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This version of Women of Achievement has been taken
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The full text of this episode of Women of Achievement and Herstory
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05-15 TABLE of CONTENTS:
QUOTE by Madeleine Albright.
Born 05-15-1937, Madeleine Albright is the first U.S. Secretary of State who is also a woman.
When President Bill Clinton first appointed MA as U.S. Ambassador to the United Nations in 1992 he made it a full cabinet post to show his high regard for Albright. It was also a signal that she would be an important part of his administration since she sat in on the major foreign affairs meetings.
When Clinton's first secretary of state resigned, Albright was promptly moved up. Clinton and Albright go way back to when she held weekly political discussions at her home when she was with Georgetown University (where Clinton studied).
A noted expert in foreign affairs, she was one of the first to advocate new relationships with the Soviet Union and Mikhail Gorbachev which led to the fall of the Iron Curtain. /// She also argued that economic sanctions would force Iraq to withdraw from Kuwait and she opposed the Gulf War.
MA was on President Jimmy Carter's National Security Council from 1978-81. She advised all the Democratic candidates from Carter on and also advised former Czechoslovakian President Vaclev Havel.
Born in Czechoslovakia, Albright speaks Czech, French, Polish, and Russian as well as English. She is the divorced mother of three daughters and because of the traditional/fearful secrecy - her father was exiled from his homeland - she did not find out she was part Jewish until she was at the U.N.
MA headed the Georgetown University Center for National Policy, a non-profit, non-partisan research group and was director of the Women in Foreign Service program to train women for leadership positions in foreign policy.
Albright is noted for her support of women in government.
Ordinarily the Secretary of State is fourth in line for the presidency in case of disaster but it does not apply to her because she was not born within the borders of the U.S. as required under the U.S. constitution of all presidents.
05-15 DATES, ANNIVERSARIES, and EVENTS
B. 05-15-1759, Maria Theresia von Paradis. Although blind from early childhood, this Austrian pianist, organist, composer, and singer composed organ music and light opera and toured Europe giving concerts. She founded a music school for girls and taught singing and piano in Vienna.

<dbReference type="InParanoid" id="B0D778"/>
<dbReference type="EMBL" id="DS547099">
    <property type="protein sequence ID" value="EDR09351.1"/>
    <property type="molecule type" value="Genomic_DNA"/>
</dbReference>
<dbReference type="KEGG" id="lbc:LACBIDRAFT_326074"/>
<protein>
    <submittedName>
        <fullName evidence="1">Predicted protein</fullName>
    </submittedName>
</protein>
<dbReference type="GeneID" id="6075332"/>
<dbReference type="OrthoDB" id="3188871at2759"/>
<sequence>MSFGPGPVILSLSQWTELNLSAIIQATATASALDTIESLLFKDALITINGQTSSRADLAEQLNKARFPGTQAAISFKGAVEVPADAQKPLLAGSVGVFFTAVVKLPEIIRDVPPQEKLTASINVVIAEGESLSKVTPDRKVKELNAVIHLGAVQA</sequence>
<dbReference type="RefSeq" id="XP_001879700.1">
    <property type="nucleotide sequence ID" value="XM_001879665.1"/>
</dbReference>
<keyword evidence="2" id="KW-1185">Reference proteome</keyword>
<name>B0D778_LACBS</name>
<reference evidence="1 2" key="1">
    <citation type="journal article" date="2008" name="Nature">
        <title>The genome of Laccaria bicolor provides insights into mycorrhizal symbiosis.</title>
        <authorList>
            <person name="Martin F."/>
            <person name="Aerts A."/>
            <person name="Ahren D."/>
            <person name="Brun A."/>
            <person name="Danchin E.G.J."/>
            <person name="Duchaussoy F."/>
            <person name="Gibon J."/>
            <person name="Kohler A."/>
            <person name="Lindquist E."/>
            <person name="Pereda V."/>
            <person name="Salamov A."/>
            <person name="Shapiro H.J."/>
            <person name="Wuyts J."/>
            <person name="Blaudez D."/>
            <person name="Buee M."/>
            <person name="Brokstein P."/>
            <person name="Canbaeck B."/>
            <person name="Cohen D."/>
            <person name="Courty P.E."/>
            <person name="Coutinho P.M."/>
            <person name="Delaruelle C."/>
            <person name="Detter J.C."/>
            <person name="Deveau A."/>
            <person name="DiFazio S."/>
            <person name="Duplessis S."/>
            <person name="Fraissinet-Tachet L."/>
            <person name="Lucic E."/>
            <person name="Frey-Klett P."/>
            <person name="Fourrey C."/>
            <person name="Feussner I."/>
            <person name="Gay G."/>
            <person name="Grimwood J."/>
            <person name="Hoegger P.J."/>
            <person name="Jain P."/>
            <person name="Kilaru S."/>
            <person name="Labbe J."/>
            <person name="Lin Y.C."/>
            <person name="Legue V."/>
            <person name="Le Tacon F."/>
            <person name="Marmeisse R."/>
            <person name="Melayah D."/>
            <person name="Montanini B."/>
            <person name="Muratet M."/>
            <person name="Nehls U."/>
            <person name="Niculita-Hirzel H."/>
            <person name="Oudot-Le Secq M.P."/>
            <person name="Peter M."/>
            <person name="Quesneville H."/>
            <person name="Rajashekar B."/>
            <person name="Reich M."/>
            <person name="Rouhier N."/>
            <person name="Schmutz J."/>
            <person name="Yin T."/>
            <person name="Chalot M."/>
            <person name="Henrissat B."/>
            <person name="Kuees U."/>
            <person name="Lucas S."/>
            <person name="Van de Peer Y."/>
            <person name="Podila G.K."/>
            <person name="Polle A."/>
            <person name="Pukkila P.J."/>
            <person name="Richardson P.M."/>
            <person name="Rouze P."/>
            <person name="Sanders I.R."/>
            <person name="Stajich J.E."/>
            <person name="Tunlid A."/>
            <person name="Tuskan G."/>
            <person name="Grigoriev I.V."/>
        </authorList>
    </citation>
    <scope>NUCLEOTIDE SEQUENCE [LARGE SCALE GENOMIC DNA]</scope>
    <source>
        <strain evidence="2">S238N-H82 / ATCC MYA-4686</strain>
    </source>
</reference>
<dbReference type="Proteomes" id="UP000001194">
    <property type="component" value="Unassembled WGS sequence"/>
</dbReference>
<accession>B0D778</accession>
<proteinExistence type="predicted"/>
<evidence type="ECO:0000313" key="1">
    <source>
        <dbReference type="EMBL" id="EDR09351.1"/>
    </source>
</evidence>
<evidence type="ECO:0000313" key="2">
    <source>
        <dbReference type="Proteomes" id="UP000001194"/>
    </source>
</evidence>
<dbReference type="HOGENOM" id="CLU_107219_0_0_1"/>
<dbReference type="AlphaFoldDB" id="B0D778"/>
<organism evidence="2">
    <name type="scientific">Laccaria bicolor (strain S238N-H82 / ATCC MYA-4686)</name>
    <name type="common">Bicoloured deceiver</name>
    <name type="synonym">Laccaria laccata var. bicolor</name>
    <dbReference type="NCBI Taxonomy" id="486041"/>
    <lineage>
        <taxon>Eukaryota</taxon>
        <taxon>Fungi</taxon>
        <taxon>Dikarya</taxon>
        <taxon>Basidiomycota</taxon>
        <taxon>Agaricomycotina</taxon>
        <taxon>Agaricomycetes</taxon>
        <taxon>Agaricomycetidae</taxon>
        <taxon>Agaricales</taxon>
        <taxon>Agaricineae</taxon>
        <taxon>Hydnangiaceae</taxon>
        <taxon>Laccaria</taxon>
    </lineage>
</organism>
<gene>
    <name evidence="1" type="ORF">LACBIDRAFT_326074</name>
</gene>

B. 05-15-1857, Williamina Paton Stevens Fleming, Scottish-born U.S. astronomer who discovered white dwarf stars. She developed the Draper Catalogue of Stellar Spectra and classified more than 10,000 stars. She identified 222 variable stars, discovered 10 novae, and 94 Wolf-Rayet stars. After emigrating to the U.S., her husband abandoned her when she was pregnant. She got a job as a maid in the home of the director of the Harvard Observatory who, angry at his men for their sloppy work, hired her to show them up at the observatory. She was the first American woman elected to the Royal Astronomical Society in 1906.
B. 05-15-1863, Annie Fellows Johnston, her Little Colonel series of more than 50 novels and sold more than a million books. She didn't get a chance to write until her husband died.
B. 05-15-1890, Katherine Anne Porter, American writer most admired for her short fiction. She won the Pulitzer Prize for her Collected Stories (1965).
B. 05-15-1901, Dorothy Hansine Andersen, American pathologist and pediatrician who in 1938 identified the disease cystic fibrosis and later developed a simplified diagnose. Graduating from Johns Hopkins Medical School, she was unable to get a residency in surgery. After recognizing CF in autopsied baby hearts, her prestige and responsibilities grew, but she was continually maligned (there were always efforts afoot to get ride of that troublesome woman) - a cigarette was usually hanging from the corner of her mouth (she died of lung cancer) and her hair was always a mess - and because she did "unladylike"-things like rebuilding her cabin getaway with her own hands, as well as not being properly deferential. DHA perfected a course on open heart surgery and conducted seminars throughout the country. She had been orphaned at 19 without a single close relative.
B. 05-15-1919, Mary Eugenia Charles, prime minister of the Commonwealth of Dominico (1980).
B. 05-15-1930, Grace Ogot, Kenyan author of short stories and novels that examined the problems in transition from colonial to modern culture. A nurse and midwife by training she became an announcer for BBC in Kenya, a member of parliament, a United Nations delegate, and a member of UNESCO. Her bride price in 1959 was 25 head of cattle.
QUOTES DU JOUR
"[I] had to learn to speak out [for myself]. I would be in a White House meeting, and I would think of somethihg and not saying anything because I wasn't sure that it would add to the discussion. Then some man would say what I had been thinking, and it would be hailed as a agreat idea."
-- Madeleine Albright
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